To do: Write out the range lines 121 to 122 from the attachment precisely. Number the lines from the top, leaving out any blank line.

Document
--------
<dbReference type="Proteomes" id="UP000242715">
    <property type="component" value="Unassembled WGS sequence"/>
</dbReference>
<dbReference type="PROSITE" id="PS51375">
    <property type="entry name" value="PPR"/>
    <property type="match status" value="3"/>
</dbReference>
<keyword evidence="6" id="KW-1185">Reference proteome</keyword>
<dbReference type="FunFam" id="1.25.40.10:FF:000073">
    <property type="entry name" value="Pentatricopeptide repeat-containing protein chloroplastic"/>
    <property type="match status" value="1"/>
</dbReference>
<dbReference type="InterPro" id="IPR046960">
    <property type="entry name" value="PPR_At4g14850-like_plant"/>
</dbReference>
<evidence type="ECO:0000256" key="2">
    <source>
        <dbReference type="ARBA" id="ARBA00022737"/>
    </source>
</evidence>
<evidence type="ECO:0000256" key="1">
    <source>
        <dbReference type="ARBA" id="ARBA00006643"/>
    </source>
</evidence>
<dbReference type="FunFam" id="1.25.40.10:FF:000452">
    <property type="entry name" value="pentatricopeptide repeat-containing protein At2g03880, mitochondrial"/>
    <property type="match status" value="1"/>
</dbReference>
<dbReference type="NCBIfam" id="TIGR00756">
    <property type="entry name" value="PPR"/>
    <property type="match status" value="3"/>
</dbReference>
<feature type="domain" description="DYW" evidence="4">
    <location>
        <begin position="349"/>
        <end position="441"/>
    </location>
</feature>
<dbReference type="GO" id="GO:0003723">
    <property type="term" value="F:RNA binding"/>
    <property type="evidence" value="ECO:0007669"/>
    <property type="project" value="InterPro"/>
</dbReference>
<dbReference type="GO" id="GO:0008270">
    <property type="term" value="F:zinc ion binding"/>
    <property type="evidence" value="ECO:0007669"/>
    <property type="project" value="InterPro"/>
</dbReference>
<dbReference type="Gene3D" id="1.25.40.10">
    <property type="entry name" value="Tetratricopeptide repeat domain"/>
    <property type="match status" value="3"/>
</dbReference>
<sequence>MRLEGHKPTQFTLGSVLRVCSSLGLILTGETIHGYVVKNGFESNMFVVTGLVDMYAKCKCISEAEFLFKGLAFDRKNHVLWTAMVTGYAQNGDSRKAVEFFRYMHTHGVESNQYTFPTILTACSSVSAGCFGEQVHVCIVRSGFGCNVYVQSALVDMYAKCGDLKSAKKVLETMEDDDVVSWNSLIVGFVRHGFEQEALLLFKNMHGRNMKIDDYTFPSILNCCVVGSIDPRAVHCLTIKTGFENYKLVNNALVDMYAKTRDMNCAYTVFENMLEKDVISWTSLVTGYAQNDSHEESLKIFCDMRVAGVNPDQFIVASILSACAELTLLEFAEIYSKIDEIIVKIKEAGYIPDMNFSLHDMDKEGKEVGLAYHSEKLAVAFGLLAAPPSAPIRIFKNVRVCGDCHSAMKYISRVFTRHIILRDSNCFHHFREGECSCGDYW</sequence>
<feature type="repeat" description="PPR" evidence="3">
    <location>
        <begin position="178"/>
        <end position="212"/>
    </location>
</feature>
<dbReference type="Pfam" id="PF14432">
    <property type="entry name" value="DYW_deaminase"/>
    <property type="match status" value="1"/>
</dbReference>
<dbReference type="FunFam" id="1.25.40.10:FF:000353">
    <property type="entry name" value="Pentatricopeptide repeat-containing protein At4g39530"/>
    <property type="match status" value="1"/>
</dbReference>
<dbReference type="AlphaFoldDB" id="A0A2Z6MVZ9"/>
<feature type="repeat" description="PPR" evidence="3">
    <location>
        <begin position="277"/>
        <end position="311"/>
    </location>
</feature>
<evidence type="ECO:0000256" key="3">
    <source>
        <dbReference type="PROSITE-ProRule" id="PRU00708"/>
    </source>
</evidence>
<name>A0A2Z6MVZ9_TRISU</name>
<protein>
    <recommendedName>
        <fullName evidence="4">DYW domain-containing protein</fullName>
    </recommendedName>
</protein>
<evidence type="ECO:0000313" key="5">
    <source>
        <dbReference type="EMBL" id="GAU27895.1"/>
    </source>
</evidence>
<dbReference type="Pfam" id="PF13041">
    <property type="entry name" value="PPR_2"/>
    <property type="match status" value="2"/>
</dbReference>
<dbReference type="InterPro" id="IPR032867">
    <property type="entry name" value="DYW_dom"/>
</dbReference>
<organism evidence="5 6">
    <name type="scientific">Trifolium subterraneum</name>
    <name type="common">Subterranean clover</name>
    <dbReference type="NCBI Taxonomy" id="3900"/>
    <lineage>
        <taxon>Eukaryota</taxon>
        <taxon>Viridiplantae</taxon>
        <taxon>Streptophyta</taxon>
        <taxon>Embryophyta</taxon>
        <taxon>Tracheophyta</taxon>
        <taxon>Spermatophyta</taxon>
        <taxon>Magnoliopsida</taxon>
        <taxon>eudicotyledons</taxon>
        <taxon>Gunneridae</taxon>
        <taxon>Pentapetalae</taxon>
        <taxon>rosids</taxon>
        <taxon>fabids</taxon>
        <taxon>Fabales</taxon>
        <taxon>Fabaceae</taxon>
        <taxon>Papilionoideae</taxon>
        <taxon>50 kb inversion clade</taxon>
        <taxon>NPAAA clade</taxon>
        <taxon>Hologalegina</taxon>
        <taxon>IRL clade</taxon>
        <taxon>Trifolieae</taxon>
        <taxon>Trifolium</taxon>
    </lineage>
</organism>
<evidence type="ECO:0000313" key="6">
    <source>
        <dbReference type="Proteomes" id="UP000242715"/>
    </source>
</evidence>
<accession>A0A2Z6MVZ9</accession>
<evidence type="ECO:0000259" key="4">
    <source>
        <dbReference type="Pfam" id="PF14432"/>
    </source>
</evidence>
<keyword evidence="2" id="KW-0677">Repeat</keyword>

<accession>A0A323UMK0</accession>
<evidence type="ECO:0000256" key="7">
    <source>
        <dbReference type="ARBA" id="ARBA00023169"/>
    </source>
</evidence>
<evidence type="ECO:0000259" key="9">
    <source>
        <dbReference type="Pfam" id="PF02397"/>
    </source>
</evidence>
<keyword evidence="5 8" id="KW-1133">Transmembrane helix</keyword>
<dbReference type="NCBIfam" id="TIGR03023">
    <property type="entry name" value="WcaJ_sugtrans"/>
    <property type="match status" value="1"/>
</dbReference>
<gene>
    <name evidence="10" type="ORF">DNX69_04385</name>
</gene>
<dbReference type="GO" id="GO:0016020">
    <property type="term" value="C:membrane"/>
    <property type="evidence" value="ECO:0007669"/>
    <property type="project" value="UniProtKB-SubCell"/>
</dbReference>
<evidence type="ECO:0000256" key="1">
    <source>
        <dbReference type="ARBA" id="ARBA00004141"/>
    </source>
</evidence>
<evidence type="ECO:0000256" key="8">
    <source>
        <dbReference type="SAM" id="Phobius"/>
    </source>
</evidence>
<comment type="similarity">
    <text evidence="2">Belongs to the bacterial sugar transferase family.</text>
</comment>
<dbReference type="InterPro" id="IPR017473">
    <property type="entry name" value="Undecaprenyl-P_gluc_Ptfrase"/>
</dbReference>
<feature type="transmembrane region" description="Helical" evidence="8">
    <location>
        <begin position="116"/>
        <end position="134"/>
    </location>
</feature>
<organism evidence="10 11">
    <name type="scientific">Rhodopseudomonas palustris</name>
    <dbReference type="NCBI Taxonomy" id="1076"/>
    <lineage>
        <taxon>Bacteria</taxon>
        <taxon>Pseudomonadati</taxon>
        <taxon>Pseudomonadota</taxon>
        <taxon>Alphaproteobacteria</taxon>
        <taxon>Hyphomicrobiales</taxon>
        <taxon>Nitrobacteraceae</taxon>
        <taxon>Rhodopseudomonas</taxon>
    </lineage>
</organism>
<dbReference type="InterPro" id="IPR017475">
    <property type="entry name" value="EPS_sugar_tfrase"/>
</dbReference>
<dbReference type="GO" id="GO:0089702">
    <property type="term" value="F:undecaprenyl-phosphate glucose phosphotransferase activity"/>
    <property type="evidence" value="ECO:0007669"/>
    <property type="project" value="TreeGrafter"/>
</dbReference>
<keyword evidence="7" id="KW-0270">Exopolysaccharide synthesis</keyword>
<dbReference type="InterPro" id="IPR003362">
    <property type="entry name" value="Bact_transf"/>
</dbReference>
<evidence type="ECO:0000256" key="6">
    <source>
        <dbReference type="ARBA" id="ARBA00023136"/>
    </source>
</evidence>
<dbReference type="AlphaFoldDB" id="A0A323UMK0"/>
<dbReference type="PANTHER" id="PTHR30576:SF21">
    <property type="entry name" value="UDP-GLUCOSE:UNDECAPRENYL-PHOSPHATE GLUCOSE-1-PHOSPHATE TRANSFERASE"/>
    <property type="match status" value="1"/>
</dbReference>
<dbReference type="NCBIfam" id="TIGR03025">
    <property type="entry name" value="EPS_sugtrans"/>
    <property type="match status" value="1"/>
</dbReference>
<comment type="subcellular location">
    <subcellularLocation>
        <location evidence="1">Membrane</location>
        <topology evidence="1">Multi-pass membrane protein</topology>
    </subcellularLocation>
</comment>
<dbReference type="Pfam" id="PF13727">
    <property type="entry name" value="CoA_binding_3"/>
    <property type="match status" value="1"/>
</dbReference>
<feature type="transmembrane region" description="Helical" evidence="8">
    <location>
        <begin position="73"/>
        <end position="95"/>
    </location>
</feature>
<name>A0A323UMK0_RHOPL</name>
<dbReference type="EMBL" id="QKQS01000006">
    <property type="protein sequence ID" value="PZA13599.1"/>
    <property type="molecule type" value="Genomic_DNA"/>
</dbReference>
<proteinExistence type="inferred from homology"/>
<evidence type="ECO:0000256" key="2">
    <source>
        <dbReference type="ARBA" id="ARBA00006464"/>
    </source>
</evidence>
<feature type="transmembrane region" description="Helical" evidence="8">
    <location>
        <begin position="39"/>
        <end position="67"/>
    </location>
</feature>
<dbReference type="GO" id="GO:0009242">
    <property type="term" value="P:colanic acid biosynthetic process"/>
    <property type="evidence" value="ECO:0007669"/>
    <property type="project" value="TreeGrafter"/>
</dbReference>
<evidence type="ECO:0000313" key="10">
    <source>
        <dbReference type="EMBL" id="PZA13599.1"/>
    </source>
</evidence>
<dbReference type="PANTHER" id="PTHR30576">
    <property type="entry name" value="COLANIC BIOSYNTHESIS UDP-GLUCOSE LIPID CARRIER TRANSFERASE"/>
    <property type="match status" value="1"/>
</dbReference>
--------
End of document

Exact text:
        <taxon>Hologalegina</taxon>
        <taxon>IRL clade</taxon>